Optimization in staffing
e-Gates bring a substantial level of automation, allowing border control authorities to reduce staffing needs. By greatly reducing agent-assisted checkpoints, airports can speed up passenger processing, helping to remove any congestion and increase check-in accuracy which is more reliable than humans.
Examples of e-Gate deployments around the world
Until now, most e-Gates have been deployed in airports across Europe, Asia, Australia, and most recently in Canada. Most major airports in the U.K. have deployed them where they have been used by Border Force since 2008. In March 2021, the Home Office stated there were 263 e-Gates in operation across 23 U.K. locations with control offices in Brussels and Paris.
Examples of international aviation hubs which have already implemented e-Gates are Copenhagen Kastrup in Denmark; Munich and Frankfurt in Germany; and Narita Airport in Japan to name a few.
At Embross, our e-Gate enables travellers to enjoy a seamless experience, without having to display their travel documents or boarding pass. We have been providing passenger control e-Gates using NEXUS authentication with examples ranging from the first in 2013 at Vancouver International Airport (YVR).
Here are a few of our other e-Gate deployments:
Edmonton International Airport (YEG)
Edmonton International serves 8+ million passengers per year and offers non-stop connections to over 60 destinations across Canada, the United States, and overseas. In 2019, Embross worked with part of the Canadian Air Transport Security Authority (CATSA) program for enhanced security processing. This included the provision of 6 Embross security pre-clearance V-Gates.
Riyadh King Khalid International Airport (RUH)
The airport serves the city of Riyadh and is the second biggest airport in Saudi Arabia. In 2019, Embross deployed a self-boarding gate connected to the DCS of the airlines with passport reading function/capability.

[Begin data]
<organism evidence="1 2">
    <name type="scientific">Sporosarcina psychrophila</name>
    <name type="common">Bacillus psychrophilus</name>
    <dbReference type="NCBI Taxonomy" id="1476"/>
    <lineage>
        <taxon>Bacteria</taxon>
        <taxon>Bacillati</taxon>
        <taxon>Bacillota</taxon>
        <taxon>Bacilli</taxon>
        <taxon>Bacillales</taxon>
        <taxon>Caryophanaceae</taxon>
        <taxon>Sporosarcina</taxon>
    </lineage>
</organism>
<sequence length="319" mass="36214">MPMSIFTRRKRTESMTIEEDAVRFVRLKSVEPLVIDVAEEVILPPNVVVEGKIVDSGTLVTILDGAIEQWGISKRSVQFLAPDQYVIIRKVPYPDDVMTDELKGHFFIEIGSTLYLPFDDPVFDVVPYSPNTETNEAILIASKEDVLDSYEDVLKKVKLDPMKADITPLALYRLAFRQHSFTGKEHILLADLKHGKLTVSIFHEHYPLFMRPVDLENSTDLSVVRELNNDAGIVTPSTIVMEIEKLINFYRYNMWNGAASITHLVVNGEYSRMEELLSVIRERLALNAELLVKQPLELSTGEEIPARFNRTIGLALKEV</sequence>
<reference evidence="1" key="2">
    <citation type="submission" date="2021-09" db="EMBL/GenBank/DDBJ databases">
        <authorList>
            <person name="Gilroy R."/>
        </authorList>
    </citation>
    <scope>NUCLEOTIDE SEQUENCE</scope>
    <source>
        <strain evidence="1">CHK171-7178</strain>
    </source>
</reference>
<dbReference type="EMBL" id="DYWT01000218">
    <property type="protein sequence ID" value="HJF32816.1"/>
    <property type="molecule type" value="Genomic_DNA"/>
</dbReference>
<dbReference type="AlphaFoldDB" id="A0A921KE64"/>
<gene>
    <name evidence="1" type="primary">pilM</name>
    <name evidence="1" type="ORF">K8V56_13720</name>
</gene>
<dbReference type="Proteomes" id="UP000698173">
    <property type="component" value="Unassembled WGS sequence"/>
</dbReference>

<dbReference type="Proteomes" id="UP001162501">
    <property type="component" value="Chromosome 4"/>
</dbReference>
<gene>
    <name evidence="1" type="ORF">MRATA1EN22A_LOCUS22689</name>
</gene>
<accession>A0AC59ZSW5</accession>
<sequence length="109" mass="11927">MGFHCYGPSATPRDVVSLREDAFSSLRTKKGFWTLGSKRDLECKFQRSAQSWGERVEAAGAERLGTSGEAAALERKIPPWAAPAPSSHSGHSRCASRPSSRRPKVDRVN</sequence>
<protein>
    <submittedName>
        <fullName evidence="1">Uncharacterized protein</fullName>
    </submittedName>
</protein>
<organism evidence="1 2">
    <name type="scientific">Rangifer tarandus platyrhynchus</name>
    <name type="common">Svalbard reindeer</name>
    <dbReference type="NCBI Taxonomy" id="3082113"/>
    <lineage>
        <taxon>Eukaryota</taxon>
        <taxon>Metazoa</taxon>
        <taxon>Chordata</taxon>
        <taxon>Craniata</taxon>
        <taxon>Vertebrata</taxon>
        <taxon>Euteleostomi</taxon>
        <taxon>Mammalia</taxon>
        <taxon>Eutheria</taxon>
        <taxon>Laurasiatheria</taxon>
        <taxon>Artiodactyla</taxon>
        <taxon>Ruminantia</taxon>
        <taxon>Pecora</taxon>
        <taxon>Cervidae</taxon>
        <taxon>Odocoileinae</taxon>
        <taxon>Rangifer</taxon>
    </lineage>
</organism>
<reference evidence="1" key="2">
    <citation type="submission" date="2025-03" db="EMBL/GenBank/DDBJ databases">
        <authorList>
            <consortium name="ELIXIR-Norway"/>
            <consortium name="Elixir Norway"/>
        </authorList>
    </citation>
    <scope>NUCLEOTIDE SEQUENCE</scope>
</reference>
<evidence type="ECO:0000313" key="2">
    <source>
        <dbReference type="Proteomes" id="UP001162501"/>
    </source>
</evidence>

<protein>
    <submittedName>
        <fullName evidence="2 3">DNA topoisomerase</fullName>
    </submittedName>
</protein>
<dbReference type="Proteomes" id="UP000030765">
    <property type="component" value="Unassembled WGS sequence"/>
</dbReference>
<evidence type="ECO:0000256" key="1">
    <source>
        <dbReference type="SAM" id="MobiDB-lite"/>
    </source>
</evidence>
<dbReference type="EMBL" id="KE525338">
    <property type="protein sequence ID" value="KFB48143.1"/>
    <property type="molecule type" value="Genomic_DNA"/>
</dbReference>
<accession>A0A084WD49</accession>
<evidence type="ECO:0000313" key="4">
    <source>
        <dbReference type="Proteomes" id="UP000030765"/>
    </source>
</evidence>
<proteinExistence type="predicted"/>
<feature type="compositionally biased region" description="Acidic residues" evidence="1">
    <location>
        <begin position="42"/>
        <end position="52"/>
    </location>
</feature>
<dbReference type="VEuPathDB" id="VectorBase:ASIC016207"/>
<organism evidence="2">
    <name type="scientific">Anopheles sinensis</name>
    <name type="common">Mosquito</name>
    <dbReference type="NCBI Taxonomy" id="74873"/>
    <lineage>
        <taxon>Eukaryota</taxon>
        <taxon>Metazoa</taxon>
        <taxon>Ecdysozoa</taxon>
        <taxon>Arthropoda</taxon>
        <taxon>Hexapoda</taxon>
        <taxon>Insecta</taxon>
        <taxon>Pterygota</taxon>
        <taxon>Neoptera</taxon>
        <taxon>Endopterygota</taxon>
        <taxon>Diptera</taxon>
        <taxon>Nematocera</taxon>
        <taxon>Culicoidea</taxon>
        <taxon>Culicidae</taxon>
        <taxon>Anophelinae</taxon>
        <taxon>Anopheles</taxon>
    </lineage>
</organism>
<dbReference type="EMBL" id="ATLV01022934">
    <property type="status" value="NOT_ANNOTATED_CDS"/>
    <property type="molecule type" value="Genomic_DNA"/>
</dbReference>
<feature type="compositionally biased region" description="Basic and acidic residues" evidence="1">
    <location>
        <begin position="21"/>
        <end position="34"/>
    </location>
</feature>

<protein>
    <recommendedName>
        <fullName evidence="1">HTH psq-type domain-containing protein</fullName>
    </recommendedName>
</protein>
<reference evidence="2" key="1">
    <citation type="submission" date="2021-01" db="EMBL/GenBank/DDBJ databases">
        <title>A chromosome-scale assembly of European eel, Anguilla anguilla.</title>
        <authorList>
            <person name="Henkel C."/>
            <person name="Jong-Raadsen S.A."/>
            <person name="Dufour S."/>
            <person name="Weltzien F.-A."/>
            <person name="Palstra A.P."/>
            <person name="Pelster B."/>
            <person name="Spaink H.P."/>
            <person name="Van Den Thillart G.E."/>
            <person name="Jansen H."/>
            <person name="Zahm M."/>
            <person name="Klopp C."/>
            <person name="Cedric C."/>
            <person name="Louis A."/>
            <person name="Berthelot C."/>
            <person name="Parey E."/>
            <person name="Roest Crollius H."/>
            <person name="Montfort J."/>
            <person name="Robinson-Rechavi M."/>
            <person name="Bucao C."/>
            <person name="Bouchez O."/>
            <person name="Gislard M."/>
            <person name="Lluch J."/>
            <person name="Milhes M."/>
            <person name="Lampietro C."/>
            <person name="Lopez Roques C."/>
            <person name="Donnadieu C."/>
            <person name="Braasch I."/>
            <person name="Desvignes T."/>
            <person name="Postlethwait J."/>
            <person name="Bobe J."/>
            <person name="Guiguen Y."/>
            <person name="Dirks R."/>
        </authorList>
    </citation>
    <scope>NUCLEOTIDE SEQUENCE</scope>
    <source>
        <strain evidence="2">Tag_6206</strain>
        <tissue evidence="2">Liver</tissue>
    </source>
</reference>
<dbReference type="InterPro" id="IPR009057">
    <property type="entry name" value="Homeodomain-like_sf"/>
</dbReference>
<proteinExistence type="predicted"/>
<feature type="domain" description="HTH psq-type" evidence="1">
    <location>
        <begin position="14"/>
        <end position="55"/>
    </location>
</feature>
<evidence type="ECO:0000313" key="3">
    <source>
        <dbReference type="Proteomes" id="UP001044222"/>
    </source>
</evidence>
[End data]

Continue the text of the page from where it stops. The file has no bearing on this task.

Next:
Greater Toronto Airports Authority (GTAA)
The Greater Toronto Airports Authority is the operator of Toronto Pearson International Airport (YYZ). In 2020, Embross deployed e-Gates and mobile handheld devices for agents assisting passengers with reduced mobility.
As more countries start adopting any form of automation to advance their customs and entry process, its vital for travellers to see if an e-Gate system is available and what the eligibility requirements are for using them. The next logical step is biometric enrolment – automating touchpoints and identity verification to accelerate passenger PNR lookup, document authentication, and a number of other activities performed in a self-service environment.
Embross, along with its partners, will continue to provide a fully seamless gate entry process and improve synergies that could benefit all those involved. Airlines and airports are leaning towards a more contactless experience, whilst maintaining the same high standards and as such, Embross is proud to work with its partners to reach these mutual goals.
For a more seamless e-Gate installation, we encourage you to learn more on the following system and biometric standards:
DOC 93: Machine Readable Travel Documents (International Civil Aviation Organization)
ISO/IEC (International Organization for Standardization) 19794-5:2011 and ISO/IEC 19794-7:2014
Biometric data interchange formats
ISO/IEC TR 29195:2015
Traveller processes for biometric recognition in automated border control systems
Identification cards. Chip cards. Biometrics
Cards and security devices for personal identification
NIST SP 800-59
Identifying an Information System as a National Security System
NIST SP 500-288
Specification for WS-Biometric Devices (WS-BD)
Embross offers border agencies, government authorities and airports a complete portfolio of solutions that help secure, automate, and facilitate border and passenger management. If you would like to learn more, please contact a member of our expert team: email@example.com